Wednesday, May 4, 2011

Brother Lawrence: A Christian Zen Master (Book Review)

Let me say at the outset that I am not qualified to review this book except insofar as I approached it as many western readers might: with a little knowledge of Brother Lawrence and even less of Zen.  Brother Lawrence's name I recognized as that of a 17rh century French monk known for the simplicity of his approach to prayer, and for a capacity for becoming present to God in the most ordinary of tasks.  He was not a theologian nor even a particularly well-educated man, but his brief writings were compiled into a book that continues to influence many to this day.

Insofar as Zen is concerned,  I am aware of it as a Buddhist practice of mindfulness, and of the appeal of mindfulness practice to many of us caught up in the rushed demands of contemporary culture.  The well-known writings of Pema Chodron and Thich Nhat Hahn on Buddhism and Zen ~ particularly their work on suffering ~ have meant a great deal to me as I have dealt with some of the major challenges of my life. But I have never studied either Buddhism or Zen in any more depth than that required to provide high school students with an elementary survey of world religions.

All that said, this book is not intended as an academic approach to the interface between Christianity and Zen.  Rather, it offers a series of paired meditations from Brother Lawrence and from various Zen masters.  They demonstrate some of the many substantive similarities between the two expressions of contemplation.

I had at first thought in terms of noting that the coupled meditations might offer a fresh approach for Christians for whom some of the frequently repeated aphorisms sometimes cause the eyes and mind both to glaze over.  However, it occurs to me that the reverse might be true as well.

And ~ frequently westerners, completely unaware of existence, let alone the depth of the Christian contemplative tradition, turn to eastern religions as part of a search for a quiet, attentive posture of presence to something beyond ourselves.  (One of my college students wrote just last week, "It's too bad that we have no tradition of meditation in Christianity!") This little volume might be an excellent starting point, regardless of your own tradition or lack thereof, from which to glean some insight into two distinct and often very different traditions that share contemplative commonalities.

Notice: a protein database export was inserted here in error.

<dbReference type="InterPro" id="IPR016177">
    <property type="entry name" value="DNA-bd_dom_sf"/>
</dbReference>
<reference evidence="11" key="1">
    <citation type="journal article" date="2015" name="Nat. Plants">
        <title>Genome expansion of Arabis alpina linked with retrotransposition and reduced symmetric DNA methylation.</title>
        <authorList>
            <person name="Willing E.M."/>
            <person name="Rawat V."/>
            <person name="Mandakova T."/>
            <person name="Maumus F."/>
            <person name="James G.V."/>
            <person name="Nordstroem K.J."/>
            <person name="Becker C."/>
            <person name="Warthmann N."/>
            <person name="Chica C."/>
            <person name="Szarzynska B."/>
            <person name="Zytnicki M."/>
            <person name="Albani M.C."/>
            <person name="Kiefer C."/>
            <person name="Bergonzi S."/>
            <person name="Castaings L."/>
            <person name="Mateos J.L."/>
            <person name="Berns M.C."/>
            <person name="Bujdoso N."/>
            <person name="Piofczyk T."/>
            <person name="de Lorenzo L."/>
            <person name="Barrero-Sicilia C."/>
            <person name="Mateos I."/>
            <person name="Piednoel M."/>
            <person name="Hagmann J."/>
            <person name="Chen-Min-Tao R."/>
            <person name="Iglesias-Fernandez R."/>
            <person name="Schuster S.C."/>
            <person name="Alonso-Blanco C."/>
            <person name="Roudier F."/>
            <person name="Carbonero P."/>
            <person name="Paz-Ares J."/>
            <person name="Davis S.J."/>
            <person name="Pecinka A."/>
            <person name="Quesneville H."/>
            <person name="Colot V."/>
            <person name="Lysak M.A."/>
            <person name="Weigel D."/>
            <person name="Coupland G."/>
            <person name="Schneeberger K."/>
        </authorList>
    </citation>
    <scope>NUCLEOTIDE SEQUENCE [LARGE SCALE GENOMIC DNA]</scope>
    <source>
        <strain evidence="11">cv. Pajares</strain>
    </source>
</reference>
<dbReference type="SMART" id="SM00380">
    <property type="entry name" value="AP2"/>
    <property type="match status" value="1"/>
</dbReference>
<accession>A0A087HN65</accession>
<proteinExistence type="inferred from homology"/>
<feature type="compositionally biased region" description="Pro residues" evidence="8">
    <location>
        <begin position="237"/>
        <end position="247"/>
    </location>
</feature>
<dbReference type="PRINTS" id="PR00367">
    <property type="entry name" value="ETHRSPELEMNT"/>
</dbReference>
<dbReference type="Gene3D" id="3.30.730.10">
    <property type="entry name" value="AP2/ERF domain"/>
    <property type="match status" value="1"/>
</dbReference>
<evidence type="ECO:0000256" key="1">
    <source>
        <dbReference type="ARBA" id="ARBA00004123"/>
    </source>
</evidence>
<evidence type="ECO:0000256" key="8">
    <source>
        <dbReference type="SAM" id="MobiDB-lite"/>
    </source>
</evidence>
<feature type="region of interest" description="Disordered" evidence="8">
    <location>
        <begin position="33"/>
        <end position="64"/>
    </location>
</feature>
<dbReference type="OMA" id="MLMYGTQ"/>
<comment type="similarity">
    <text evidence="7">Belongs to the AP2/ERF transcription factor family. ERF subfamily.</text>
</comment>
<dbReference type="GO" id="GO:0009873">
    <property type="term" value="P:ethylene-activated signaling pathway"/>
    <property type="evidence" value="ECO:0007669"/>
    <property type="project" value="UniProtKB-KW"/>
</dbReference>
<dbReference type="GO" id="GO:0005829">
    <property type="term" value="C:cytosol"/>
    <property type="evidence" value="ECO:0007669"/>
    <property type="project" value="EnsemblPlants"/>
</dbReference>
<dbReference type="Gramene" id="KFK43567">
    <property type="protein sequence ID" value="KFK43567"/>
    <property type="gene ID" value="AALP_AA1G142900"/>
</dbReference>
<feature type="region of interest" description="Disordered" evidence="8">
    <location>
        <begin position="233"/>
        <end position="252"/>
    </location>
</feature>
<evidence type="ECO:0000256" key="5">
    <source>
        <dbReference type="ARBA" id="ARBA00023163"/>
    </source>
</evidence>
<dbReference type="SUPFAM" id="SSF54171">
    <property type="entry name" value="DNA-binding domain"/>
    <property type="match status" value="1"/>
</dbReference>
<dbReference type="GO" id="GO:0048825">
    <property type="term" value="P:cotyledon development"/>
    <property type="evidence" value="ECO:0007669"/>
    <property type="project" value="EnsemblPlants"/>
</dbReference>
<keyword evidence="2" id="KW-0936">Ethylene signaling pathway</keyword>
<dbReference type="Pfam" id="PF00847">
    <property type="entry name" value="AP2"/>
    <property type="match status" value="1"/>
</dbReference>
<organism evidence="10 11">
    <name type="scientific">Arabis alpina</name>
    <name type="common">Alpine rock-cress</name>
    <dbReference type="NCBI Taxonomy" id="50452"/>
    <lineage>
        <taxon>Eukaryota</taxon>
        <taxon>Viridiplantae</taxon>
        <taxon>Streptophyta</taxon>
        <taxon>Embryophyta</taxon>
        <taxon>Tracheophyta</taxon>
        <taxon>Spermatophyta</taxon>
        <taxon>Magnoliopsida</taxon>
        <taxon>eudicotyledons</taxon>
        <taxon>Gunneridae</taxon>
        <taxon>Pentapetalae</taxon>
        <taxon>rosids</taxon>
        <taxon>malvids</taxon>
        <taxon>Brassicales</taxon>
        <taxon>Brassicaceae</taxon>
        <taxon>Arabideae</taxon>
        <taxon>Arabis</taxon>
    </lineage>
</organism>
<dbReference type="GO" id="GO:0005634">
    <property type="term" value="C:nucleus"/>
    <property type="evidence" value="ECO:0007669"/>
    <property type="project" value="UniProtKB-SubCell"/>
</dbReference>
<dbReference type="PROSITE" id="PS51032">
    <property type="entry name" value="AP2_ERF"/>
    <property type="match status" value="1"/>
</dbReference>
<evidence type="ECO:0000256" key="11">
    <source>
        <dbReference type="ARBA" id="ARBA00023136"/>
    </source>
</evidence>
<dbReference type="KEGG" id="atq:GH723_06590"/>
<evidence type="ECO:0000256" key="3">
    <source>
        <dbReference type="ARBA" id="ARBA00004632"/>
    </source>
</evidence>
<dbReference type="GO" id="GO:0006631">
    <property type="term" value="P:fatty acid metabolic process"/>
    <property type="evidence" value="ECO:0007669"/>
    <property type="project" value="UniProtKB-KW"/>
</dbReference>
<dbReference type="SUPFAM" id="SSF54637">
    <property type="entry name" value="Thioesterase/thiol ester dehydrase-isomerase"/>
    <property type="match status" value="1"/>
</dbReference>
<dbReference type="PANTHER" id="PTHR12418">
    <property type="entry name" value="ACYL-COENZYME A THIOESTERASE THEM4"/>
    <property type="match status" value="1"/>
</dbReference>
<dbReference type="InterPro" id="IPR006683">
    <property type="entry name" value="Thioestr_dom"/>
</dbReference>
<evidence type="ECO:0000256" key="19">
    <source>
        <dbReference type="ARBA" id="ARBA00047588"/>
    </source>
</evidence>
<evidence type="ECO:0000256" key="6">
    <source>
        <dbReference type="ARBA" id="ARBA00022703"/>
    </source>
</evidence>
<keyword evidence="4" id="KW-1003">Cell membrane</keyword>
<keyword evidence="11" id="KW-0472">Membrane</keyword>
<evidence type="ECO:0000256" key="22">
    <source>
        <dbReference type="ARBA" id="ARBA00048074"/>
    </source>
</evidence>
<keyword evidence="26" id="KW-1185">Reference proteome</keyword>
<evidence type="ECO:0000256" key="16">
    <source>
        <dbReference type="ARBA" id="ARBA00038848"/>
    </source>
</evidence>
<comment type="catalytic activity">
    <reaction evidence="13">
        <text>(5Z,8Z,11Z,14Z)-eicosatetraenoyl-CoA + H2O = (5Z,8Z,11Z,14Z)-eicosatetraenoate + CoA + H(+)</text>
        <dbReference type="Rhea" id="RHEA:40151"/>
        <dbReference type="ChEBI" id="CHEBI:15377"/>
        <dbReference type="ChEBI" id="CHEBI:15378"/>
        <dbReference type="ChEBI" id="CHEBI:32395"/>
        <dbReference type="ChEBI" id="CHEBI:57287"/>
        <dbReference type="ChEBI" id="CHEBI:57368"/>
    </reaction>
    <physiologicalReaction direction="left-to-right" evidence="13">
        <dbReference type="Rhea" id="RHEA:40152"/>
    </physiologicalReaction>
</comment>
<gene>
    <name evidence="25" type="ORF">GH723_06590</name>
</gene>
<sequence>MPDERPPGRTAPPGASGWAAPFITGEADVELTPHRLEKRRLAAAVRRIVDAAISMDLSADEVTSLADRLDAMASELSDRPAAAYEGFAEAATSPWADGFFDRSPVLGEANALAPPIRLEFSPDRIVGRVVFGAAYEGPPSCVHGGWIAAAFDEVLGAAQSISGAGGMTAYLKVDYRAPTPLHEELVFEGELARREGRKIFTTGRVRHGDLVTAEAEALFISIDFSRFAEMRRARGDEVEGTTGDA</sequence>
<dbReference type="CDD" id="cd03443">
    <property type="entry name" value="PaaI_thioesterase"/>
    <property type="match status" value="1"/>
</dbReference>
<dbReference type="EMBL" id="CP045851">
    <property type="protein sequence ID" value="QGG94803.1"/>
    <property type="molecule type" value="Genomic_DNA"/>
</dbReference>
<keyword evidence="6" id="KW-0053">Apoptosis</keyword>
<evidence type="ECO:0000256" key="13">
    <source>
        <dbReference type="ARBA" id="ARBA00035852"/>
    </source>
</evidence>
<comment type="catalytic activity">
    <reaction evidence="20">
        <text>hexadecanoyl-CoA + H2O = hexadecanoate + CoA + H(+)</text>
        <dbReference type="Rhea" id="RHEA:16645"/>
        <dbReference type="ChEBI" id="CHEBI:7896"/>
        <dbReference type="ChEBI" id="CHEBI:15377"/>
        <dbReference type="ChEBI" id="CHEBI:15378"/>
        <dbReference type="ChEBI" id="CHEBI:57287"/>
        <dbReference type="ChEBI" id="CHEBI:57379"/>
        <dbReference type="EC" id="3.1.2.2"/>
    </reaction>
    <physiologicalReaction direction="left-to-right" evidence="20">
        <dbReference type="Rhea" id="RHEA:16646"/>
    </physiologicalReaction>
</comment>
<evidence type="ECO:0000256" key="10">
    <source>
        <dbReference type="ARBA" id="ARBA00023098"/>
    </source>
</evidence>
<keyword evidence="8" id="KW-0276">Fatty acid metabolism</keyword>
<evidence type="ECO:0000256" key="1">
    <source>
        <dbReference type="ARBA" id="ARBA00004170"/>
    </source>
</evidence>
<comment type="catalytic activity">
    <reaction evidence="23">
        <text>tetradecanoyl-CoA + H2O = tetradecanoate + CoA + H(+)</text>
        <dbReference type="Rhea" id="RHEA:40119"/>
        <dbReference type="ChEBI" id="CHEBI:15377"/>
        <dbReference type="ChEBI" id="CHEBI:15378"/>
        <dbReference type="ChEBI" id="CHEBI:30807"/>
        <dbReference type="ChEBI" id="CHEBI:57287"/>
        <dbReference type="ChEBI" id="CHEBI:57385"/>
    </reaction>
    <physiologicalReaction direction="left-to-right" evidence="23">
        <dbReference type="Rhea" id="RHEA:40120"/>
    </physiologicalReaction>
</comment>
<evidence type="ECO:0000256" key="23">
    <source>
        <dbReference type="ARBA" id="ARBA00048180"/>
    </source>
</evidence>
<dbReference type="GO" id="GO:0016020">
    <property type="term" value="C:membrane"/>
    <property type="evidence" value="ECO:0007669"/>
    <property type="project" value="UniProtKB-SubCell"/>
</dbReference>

An example?  Among the big words with which I have been wrestling for the past two-plus years since my son's death are trust and surrender.  Here, from a page in the book:

The way of faith -- total surrender --
will lead us to completion;
it will show us how to achieve our full development.
[Brother Lawence]

If he comes we welcome.
If he goes we do not pursue.
-- Zen sayng

A person might spend a good many days with that page.

For anyone interested in more information, an appendix in the back of the book provides very brief notes in the Zen teachers quoted.  I would suggest this book to those who teach courses in prayer or religious studies, as well as to those who like to keep a page of meditations open for reference during the day.

I received a pdf version of this book ~ and nothing else ~  from the publisher, and offered no guarantees in return.


  1. As always, you write an informative and erudite review. Thanks, Robin.

  2. I have spent some a little time learning about Buddhism and, specifically Zen Buddhism. I have read and appreciated Thich Nhat Hahn. So, I also appreciate this review and will have to get the book...